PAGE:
Available via Project MUSE and Duke University Journals Online.


Table of Contents


Whose Voice is it Anyway? A Rereading of Wang Changling’s “Autumn in the Palace of Everlasting Faith: Five Poems”



Apocrypha and Literary Rhetoric of the Han, Wei, and Six Dynasty Periods



Facets of Chinese Culture

The Ancient Qin 琴, Musical Instrument of Cultured Chinese Gentlemen



Literati and Poems About Go (weiqi 圍棋)



Chanting Dharanis While Dreaming of Lilacs: Buddhism and Beijing in Gong Zizhen’s Poems of 1839



Virtuous Wives and Shrews in Feng Shuangfei: Empowering Female Characters through a Revision of Stereotypes



Text Matters

From Stage Scripts to Closet Drama: Editions of Early Chinese Drama and the Translations of Yuan Zaju



Volume 2, Number 2, November 2015

Special Issue The Sound and Sense of Chinese Poetryedited by Zong-qi Cai

Available via Project MUSE and Duke University Journals Online.

Cover image (click the image below to see details)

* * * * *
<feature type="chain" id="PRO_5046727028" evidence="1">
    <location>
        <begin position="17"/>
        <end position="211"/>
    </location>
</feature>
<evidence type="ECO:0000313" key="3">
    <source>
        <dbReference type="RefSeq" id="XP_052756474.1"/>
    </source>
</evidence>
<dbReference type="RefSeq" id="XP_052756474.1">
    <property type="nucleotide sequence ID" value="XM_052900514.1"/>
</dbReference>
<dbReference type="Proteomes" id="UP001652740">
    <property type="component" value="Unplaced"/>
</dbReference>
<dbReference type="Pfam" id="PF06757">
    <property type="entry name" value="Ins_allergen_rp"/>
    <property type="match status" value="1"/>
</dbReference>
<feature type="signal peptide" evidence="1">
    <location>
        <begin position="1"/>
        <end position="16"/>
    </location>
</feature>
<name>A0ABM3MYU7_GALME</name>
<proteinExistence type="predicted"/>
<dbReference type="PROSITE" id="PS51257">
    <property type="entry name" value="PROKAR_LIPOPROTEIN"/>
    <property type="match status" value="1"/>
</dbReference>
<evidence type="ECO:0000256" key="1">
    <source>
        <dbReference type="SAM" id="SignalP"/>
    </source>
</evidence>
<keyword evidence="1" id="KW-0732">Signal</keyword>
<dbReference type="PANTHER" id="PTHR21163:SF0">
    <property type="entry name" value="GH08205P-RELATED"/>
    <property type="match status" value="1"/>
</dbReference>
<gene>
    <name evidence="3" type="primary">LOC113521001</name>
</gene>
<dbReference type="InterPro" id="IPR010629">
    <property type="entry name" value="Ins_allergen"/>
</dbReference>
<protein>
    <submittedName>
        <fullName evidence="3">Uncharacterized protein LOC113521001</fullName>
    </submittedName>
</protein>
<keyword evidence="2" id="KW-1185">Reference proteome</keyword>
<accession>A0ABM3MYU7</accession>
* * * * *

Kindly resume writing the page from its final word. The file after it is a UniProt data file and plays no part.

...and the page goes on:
In Chinese poetry, the primacy of sound has long been overlooked. A demonstration of the pivotal roles of sound in various major genres is the primary goal of this special issue. By employing approaches of literary interpretation, statistical analysis, practical criticism, and theoretical inquiry, this collection of ten articles authored by American and Chinese literary scholars and linguists has explored the aural dimensions of Chinese poetry, shown that sound does not merely echo the sense in Chinese poetry, and shed new light on the interplay of sound and sense in one or more particular genres across time. The goal of this issue is to draw more scholarly attention to the primacy of sound in Chinese poetry and contribute to the broader discourse on the sound of poetry/the poetry of sound initiated by scholars of Western poetry.